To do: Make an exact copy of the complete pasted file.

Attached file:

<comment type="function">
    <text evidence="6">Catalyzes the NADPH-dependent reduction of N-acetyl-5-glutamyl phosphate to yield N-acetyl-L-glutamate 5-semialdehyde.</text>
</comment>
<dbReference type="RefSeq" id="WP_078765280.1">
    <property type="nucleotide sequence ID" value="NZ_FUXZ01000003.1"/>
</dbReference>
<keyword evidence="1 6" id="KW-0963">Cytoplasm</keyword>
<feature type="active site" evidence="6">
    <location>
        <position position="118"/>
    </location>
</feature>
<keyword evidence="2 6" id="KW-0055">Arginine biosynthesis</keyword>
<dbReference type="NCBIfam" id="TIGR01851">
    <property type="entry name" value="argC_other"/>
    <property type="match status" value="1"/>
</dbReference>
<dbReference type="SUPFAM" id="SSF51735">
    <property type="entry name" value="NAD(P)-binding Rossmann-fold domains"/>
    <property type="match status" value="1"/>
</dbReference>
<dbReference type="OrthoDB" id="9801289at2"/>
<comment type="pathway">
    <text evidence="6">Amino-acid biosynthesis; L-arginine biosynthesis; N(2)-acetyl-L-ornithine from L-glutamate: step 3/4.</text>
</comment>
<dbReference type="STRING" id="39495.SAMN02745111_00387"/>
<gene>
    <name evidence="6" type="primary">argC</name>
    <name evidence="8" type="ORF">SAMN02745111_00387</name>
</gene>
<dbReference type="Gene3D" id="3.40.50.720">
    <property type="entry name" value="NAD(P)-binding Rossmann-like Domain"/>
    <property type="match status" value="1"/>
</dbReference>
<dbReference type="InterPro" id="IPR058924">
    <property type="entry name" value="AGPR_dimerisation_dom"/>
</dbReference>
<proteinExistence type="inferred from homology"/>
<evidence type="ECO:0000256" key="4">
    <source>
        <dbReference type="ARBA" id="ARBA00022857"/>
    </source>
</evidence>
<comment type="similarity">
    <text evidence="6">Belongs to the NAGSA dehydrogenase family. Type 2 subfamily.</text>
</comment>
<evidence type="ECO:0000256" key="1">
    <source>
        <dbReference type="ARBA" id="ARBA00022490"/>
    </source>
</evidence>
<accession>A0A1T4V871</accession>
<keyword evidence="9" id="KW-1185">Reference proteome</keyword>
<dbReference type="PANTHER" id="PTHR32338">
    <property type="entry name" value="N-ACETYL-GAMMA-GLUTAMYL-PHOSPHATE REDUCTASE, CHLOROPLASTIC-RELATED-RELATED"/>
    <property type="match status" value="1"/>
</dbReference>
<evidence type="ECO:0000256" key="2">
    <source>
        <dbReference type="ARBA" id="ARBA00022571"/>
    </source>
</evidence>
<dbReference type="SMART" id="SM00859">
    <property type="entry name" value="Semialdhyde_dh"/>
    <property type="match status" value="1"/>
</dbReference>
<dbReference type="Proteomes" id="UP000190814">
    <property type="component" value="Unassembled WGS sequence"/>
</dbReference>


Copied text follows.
<comment type="function">
    <text evidence="6">Catalyzes the NADPH-dependent reduction of N-acetyl-5-glutamyl phosphate to yield N-acetyl-L-glutamate 5-semialdehyde.</text>
</comment>
<dbReference type="RefSeq" id="WP_078765280.1">
    <property type="nucleotide sequence ID" value="NZ_FUXZ01000003.1"/>
</dbReference>
<keyword evidence="1 6" id="KW-0963">Cytoplasm</keyword>
<feature type="active site" evidence="6">
    <location>
        <position position="118"/>
    </location>
</feature>
<keyword evidence="2 6" id="KW-0055">Arginine biosynthesis</keyword>
<dbReference type="NCBIfam" id="TIGR01851">
    <property type="entry name" value="argC_other"/>
    <property type="match status" value="1"/>
</dbReference>
<dbReference type="SUPFAM" id="SSF51735">
    <property type="entry name" value="NAD(P)-binding Rossmann-fold domains"/>
    <property type="match status" value="1"/>
</dbReference>
<dbReference type="OrthoDB" id="9801289at2"/>
<comment type="pathway">
    <text evidence="6">Amino-acid biosynthesis; L-arginine biosynthesis; N(2)-acetyl-L-ornithine from L-glutamate: step 3/4.</text>
</comment>
<dbReference type="STRING" id="39495.SAMN02745111_00387"/>
<gene>
    <name evidence="6" type="primary">argC</name>
    <name evidence="8" type="ORF">SAMN02745111_00387</name>
</gene>
<dbReference type="Gene3D" id="3.40.50.720">
    <property type="entry name" value="NAD(P)-binding Rossmann-like Domain"/>
    <property type="match status" value="1"/>
</dbReference>
<dbReference type="InterPro" id="IPR058924">
    <property type="entry name" value="AGPR_dimerisation_dom"/>
</dbReference>
<proteinExistence type="inferred from homology"/>
<evidence type="ECO:0000256" key="4">
    <source>
        <dbReference type="ARBA" id="ARBA00022857"/>
    </source>
</evidence>
<comment type="similarity">
    <text evidence="6">Belongs to the NAGSA dehydrogenase family. Type 2 subfamily.</text>
</comment>
<evidence type="ECO:0000256" key="1">
    <source>
        <dbReference type="ARBA" id="ARBA00022490"/>
    </source>
</evidence>
<accession>A0A1T4V871</accession>
<keyword evidence="9" id="KW-1185">Reference proteome</keyword>
<dbReference type="PANTHER" id="PTHR32338">
    <property type="entry name" value="N-ACETYL-GAMMA-GLUTAMYL-PHOSPHATE REDUCTASE, CHLOROPLASTIC-RELATED-RELATED"/>
    <property type="match status" value="1"/>
</dbReference>
<evidence type="ECO:0000256" key="2">
    <source>
        <dbReference type="ARBA" id="ARBA00022571"/>
    </source>
</evidence>
<dbReference type="SMART" id="SM00859">
    <property type="entry name" value="Semialdhyde_dh"/>
    <property type="match status" value="1"/>
</dbReference>
<dbReference type="Proteomes" id="UP000190814">
    <property type="component" value="Unassembled WGS sequence"/>
</dbReference>